#3 Use MoCA
. And it can be cheaper and easier than you think if you're just looking for acceptable throughput, rather than maxing-out what's possible with the latest MoCA technology.
Originally Posted by mr266
Ok, so currently I have Frontier Fios for TV, Internet and landline phone. My single unit Frontier provided Modem/Router is the ActionTec MI424W ... I also have Frontier Fios cable tv boxes at both tv's.
Given this evidence, you already have a MoCA network active on your coax lines, as the FiOS set-top boxes require MoCA and the MI424-WR has a MoCA bridge built-in, as you noted in post #2
.. But questions remain...
The MI424-WR has built-in MoCA, but you'd want to check the specific version of the unit to know its full specs. (Rev. E, Rev. I?; see here
) Hopefully you have the MI424-WR Rev. I, which is MoCA 1.1 and has GigE WAN & LAN ports, but you almost certainly have a MoCA 1.1 gateway, since only the Rev. F or later have wireless-N; so it's just a question of whether you're able to get the extra 50 Mbps available via the Rev. I's GigE ports.
Assuming you can stick with your current gateway, you could grab some pre-owned MoCA 1.1 WCB3000N units ($18 per via Amazon
) as your MoCA adapters to provide the needed wired network connectivity at the remote location for up to 2 Ethernet devices (more using a network switch), employing a MoCA-compatible splitter
to connect the adapter where necessary. If you have the Rev. I gateway, you should see upwards of 150 Mbps throughput between MoCA nodes.
And, yes, you could use MoCA 2.0 adapters to achieve higher throughput (see here
), which would then probably require that you maintain the MoCA 1.1 network for the FiOS set-tops, and operate the (optionally-bonded) MoCA 2.0 network in the "D-High" frequency range ... running two separate MoCA networks over your coax lines, per pg. 6 of the MoCA 2.0 specs doc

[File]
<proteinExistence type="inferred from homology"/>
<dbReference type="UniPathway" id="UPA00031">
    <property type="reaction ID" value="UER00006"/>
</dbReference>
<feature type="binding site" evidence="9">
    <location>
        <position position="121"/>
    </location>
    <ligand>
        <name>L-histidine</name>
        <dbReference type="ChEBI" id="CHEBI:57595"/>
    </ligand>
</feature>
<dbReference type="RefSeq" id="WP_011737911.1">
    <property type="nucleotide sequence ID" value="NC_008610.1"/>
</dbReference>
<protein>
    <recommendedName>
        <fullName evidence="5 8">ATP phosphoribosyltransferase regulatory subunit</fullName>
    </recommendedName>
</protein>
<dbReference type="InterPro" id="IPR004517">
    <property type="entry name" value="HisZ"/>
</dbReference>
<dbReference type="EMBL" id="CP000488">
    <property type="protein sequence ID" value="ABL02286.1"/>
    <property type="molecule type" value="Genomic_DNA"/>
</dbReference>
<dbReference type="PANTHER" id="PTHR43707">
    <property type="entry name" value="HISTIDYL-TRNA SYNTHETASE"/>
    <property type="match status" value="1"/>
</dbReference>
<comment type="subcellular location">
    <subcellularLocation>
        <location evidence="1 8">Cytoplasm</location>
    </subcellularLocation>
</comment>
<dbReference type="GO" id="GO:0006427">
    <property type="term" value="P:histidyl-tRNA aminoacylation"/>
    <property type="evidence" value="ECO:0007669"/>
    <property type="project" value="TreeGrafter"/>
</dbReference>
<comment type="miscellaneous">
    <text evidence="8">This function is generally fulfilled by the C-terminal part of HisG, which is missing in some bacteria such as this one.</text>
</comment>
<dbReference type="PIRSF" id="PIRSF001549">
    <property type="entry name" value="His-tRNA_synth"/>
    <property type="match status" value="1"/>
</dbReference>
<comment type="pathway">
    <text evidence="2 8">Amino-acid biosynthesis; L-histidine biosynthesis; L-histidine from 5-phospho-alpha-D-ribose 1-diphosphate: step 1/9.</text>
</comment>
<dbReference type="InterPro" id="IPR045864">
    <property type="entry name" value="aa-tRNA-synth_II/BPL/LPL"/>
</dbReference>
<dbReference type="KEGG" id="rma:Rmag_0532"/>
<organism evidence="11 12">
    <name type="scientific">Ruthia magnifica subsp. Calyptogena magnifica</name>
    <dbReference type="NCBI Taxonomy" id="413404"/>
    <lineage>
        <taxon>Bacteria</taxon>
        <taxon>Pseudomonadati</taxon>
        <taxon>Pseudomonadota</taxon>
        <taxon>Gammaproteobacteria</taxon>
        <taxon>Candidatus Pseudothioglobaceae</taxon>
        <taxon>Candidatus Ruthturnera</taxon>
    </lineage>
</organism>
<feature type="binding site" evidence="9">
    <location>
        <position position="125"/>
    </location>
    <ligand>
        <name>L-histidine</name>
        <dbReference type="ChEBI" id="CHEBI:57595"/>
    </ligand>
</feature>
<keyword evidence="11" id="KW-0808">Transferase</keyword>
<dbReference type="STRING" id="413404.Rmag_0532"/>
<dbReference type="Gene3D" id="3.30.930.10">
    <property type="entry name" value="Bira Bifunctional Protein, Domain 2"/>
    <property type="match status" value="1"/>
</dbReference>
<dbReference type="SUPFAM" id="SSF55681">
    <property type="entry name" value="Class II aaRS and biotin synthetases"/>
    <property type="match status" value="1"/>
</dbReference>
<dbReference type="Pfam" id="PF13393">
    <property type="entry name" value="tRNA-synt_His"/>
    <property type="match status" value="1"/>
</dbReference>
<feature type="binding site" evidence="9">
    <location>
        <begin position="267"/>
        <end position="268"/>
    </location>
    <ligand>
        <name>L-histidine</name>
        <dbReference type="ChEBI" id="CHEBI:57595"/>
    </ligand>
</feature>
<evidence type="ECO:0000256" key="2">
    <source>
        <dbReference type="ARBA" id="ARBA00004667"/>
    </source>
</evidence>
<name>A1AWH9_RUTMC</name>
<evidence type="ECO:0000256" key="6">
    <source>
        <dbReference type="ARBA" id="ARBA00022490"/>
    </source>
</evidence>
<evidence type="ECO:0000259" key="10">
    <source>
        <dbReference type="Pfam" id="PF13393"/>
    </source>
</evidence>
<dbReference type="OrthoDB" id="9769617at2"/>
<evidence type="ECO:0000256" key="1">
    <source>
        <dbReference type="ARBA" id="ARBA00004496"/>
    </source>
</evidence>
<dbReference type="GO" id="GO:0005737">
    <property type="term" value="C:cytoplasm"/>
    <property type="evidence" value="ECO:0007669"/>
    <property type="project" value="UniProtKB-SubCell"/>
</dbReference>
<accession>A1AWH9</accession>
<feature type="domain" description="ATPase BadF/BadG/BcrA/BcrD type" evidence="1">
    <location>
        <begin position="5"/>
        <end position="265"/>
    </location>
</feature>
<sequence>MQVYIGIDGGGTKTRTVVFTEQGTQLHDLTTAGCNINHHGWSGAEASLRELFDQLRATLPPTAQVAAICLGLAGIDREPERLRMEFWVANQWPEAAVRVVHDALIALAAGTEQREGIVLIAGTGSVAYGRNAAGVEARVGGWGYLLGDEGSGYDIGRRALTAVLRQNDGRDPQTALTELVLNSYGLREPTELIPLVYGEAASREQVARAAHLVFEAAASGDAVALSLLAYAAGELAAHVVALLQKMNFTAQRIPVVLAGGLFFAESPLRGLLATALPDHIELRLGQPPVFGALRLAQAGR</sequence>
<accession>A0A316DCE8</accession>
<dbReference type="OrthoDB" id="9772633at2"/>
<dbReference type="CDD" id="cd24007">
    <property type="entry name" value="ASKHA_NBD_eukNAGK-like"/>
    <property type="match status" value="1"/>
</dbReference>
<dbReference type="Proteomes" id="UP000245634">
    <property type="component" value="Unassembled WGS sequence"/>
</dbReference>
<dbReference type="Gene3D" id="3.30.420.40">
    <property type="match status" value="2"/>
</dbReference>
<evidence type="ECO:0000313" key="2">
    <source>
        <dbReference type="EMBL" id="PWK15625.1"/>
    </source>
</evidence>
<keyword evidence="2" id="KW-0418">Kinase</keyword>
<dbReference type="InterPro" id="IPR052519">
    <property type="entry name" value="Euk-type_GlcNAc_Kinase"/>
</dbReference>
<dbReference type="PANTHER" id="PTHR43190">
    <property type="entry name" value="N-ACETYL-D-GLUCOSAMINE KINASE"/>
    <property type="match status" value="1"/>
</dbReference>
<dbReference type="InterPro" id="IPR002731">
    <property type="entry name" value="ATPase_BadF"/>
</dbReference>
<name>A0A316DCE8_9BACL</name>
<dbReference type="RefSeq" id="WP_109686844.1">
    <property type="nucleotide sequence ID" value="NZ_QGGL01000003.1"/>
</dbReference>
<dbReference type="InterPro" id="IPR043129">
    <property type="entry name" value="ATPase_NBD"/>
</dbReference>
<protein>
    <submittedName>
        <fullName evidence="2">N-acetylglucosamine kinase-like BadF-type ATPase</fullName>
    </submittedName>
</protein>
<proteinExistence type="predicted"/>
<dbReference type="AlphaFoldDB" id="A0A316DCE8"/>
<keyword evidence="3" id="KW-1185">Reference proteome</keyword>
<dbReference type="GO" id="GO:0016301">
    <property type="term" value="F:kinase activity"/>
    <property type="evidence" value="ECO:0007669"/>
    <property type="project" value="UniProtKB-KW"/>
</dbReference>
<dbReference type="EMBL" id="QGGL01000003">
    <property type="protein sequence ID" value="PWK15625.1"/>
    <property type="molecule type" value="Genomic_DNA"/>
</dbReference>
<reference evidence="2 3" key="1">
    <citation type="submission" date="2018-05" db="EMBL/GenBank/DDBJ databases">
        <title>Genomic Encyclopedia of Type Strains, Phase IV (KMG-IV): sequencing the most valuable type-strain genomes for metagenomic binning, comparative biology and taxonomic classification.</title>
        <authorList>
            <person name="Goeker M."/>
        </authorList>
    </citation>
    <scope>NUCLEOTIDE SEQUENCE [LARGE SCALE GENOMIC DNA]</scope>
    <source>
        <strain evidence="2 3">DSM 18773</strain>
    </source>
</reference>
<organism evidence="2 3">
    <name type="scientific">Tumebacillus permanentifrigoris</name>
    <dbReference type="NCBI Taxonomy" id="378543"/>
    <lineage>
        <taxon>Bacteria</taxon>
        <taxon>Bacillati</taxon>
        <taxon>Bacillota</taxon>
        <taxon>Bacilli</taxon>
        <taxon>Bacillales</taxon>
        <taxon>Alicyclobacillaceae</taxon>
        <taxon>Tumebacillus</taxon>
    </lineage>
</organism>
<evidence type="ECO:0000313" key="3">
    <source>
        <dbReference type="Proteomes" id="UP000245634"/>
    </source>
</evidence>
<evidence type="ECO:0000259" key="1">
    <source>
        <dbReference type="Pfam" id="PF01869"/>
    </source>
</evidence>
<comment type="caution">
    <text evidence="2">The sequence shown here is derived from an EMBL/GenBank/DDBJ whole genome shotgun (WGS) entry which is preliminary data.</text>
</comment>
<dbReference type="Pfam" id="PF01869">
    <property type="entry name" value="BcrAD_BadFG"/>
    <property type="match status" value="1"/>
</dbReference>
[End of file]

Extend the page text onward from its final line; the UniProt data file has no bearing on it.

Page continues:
The MoCA 2.0 frequency plan defines, within the new extended band D, two sub-bands for independent network operation. These sub-bands comprise the D-low and D-high, as follows:
Sub-band D-Low (DL): 1125 to 1225 MHz edge to edge (100 MHz wide)
Sub-band D-High (DH): 1350 to 1675 MHz edge to edge (325 MHz wide)
Guard-band between sub-bands: 1225 to 1350 MHz (125 MHz wide)
Relative throughputs of a multi-node setup for each MoCA spec:
- MoCA 1.1 w/ GigE ports can achieve up to 150 Mbps.
- Standard MoCA 2.0 up to 400 Mbps.
- Bonded MoCA 2.0 up to 800 Mbps.
Of course, if the budget allows for a MoCA 2.0 network for the non-FiOS gear, your coax would be handling more than just the spec'd MoCA 2.0 speeds, since you'd still be simultaneously running the MoCA 1.1 network for the FiOS gear.
p.s. If you go w/ the WCB3000N option for your remote MoCA adapters, you can choose to keep or disable each unit's wireless access point functionality, per your needs. You may find the WCB3000N's wireless function useful for addressing dead zones in your current wireless coverage, or simply to provide a localized wireless connection for the co-located entertainment gear lacking Ethernet capability, to keep that traffic off the longer range home wireless network. (See this TCF post
if looking to disable WCB3000N wireless)